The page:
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WORKING IN GERMANY

German unemployment rate falls back to pre-pandemic level

German unemployment dropped to pre-pandemic levels in February, two years after the coronavirus shuttered large parts of the economy, official figures published Wednesday showed.

A server in an Erfurt restaurant last year.
A server in an Erfurt restaurant last year. German unemployment has dropped to pre-pandemic levels. Photo: picture alliance/dpa/dpa-Zentralbild | Martin Schutt

The jobless rate stood at five percent in February on a seasonally adjusted basis, according to the BA federal labour agency, the same level as in February 2020.

Employment had followed a steady “upwards trend”, BA chairman Detlef Scheele said in a statement, despite Germany’s economic struggles around the turn of the year.

Renewed health restrictions and the impact of supply chain disruptions will likely put Europe’s largest economy into a recession between the last quarter of 2021 and the first quarter of 2022, according to the German central bank.

The impact of the war in Ukraine is “not yet reflected in the figures”, Scheele said, with the potential that the economic fallout from the Russian invasion at the end of February could unsettle the job market once again.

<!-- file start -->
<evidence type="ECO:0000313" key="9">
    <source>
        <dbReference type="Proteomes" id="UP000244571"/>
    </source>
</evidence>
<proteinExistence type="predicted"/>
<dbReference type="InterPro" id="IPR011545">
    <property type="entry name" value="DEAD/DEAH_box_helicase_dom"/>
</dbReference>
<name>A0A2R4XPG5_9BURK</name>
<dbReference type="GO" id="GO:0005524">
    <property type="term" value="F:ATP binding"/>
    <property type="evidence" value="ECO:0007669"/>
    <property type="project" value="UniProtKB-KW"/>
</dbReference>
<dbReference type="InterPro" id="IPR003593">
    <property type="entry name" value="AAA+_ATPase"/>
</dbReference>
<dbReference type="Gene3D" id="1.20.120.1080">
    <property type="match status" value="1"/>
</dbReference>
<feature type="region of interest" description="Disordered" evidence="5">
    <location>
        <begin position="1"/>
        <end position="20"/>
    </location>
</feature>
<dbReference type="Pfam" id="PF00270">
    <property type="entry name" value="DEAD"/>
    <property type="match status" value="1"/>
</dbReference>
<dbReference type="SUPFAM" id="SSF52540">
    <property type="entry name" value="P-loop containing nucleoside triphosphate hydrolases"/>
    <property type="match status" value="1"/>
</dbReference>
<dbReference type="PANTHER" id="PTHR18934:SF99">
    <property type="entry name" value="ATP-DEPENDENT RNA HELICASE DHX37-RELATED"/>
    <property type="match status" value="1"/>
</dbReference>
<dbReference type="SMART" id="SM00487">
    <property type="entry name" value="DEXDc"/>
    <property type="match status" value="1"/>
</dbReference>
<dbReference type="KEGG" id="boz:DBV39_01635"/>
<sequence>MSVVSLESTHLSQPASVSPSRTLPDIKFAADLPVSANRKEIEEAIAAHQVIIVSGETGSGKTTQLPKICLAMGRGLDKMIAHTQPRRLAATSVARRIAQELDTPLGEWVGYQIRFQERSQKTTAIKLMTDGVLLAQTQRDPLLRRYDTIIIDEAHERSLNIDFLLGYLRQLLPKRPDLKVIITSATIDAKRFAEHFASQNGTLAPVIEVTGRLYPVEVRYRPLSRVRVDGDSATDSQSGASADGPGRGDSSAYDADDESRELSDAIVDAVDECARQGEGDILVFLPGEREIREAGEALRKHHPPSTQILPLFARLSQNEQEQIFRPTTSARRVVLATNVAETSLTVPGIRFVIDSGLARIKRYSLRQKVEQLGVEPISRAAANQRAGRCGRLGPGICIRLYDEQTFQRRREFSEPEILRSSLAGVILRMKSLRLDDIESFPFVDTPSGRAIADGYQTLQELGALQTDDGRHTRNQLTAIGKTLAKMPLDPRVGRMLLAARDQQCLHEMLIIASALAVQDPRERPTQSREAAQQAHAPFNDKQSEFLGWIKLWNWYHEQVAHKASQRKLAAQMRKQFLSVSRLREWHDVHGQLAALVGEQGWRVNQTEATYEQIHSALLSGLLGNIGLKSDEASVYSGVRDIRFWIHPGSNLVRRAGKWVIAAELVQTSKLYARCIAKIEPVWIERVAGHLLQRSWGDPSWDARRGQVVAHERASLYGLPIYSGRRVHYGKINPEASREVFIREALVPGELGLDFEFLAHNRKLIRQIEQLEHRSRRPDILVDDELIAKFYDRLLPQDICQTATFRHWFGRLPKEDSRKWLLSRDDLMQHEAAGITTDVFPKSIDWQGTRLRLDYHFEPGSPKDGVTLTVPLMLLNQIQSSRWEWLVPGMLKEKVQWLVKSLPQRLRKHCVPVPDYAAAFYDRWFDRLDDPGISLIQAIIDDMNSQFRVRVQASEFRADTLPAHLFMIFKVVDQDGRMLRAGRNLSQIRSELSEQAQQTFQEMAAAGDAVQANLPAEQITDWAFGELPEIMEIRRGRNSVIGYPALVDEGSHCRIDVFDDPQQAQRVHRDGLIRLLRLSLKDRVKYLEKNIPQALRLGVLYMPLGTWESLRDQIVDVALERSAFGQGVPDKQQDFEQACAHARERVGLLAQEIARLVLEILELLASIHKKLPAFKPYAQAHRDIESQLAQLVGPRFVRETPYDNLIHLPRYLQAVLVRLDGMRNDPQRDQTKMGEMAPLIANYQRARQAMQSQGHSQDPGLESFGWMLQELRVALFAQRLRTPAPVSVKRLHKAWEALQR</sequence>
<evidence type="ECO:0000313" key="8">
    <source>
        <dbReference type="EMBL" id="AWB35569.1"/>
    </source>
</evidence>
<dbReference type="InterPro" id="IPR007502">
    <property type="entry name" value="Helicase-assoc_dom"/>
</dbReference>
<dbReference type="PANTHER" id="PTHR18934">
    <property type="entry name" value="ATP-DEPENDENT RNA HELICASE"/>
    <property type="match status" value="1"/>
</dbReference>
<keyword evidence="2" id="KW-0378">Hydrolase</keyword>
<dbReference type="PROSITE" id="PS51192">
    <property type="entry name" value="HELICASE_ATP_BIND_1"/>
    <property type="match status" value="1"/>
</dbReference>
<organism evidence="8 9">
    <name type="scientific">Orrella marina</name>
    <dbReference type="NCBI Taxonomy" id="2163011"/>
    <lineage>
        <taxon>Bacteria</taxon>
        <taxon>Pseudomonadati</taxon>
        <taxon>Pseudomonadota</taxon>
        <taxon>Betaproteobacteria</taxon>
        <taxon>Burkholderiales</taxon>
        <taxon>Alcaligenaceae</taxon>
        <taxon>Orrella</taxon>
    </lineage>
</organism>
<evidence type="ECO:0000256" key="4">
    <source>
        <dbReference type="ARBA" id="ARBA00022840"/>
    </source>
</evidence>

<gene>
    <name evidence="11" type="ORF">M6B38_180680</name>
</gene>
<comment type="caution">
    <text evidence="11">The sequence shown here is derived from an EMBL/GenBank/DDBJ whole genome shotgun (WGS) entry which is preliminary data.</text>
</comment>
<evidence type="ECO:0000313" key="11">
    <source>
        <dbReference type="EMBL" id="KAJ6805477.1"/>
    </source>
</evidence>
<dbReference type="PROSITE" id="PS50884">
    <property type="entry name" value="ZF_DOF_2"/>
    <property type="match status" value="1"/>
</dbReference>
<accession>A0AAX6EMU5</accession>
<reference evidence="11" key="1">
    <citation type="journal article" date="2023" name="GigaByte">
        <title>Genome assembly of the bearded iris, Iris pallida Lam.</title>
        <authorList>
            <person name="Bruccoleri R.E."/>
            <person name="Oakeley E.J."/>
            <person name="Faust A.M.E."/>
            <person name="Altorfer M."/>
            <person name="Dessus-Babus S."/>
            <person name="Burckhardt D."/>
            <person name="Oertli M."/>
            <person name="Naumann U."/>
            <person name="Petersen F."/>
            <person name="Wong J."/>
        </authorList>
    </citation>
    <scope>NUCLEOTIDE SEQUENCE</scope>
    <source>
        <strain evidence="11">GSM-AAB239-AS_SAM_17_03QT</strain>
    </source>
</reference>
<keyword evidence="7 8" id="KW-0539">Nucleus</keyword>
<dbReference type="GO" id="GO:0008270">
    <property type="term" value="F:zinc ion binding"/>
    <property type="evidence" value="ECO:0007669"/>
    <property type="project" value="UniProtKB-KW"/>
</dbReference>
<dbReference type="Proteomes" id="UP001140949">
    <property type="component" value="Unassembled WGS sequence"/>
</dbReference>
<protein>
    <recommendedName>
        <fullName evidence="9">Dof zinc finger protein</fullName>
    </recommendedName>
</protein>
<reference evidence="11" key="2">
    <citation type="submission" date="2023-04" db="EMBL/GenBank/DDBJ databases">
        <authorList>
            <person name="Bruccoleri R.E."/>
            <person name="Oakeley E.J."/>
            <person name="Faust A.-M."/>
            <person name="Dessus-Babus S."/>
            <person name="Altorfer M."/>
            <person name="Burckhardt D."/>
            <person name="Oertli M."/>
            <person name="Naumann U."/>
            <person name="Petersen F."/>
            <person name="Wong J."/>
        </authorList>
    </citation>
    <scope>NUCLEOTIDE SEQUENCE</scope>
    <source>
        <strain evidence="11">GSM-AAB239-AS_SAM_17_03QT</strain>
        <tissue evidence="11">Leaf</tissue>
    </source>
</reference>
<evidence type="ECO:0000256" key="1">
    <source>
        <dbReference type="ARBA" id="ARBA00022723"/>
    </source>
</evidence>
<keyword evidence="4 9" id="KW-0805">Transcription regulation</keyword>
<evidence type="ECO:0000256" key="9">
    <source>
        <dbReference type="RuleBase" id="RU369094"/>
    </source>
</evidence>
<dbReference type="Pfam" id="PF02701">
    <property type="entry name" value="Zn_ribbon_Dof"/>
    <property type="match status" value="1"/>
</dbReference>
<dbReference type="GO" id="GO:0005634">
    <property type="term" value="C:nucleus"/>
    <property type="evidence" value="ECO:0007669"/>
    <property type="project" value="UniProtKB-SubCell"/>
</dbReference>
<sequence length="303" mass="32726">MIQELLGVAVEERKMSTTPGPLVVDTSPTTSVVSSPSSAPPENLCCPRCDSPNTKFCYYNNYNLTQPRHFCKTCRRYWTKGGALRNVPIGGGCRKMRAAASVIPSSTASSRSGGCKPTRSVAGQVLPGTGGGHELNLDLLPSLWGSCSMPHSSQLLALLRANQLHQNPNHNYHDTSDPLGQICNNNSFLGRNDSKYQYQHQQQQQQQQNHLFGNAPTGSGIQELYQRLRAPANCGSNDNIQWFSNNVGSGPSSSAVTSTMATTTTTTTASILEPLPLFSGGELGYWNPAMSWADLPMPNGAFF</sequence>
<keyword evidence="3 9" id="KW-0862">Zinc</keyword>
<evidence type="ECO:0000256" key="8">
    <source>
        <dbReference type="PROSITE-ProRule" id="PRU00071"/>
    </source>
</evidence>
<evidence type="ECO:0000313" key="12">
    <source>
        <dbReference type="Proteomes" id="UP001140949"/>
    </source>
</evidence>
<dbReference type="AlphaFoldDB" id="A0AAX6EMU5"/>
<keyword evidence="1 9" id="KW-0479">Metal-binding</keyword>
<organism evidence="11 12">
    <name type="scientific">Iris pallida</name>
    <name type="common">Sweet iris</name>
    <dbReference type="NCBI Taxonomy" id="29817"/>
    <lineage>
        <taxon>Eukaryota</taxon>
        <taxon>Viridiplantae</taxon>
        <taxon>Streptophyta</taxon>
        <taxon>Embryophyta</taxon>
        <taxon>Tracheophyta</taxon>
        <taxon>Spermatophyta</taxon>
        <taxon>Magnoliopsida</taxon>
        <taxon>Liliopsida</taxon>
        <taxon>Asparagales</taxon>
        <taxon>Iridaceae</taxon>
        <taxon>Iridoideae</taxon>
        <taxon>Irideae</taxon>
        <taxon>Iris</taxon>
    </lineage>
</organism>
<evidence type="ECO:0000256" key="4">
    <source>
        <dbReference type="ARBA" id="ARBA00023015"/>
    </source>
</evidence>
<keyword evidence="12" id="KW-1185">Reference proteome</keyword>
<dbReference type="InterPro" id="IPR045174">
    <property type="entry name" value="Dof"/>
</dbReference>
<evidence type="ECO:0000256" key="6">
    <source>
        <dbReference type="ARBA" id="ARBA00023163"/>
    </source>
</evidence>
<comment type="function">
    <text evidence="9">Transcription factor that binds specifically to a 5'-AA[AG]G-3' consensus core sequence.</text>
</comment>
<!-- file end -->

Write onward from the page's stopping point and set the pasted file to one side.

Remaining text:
READ ALSO: Germany to raise Hartz IV unemployment benefit by just three euros

In raw figures, 2.4 million people were unemployed in Germany in February, just 32,000 more than in February 2020.

The number out of work was 476,000 lower than in February 2021, when the economy was still suffering the worst effects of the pandemic.

The figures will be closely watched by policymakers at the European Central Bank, looking out for signs that a tighter labour market could lead to more sustained inflation.

Lower joblessness could increase wage demands, supporting price rises across the economy.

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READER QUESTIONS

Reader question: Is it ever too hot to work from home in Germany?

Germany has regulations on working during a heatwave - but does that also apply to people who work remotely? We take a look.

Reader question: Is it ever too hot to work from home in Germany?

The number of people working from home shot up during the Covid pandemic, and though employees no longer have the right to work remotely by law, many have chosen to stick with more flexible arrangements and set up a home office at least part of the week.

This is great news for people who enjoy a lie-in more than a long commute, but there are some downsides. One major issue is that it’s not always clear how Germany’s strict employee protection rules actually apply in a home setting. The rules for working during a heatwave are a good example of this.

How does Germany regulate working in extreme heat? 

By law in Germany, employers are responsible for creating a safe environment for their workers. This means that they should try and keep the temperature below 26C at all times and are legally obliged to take action if the temperature goes above 30C.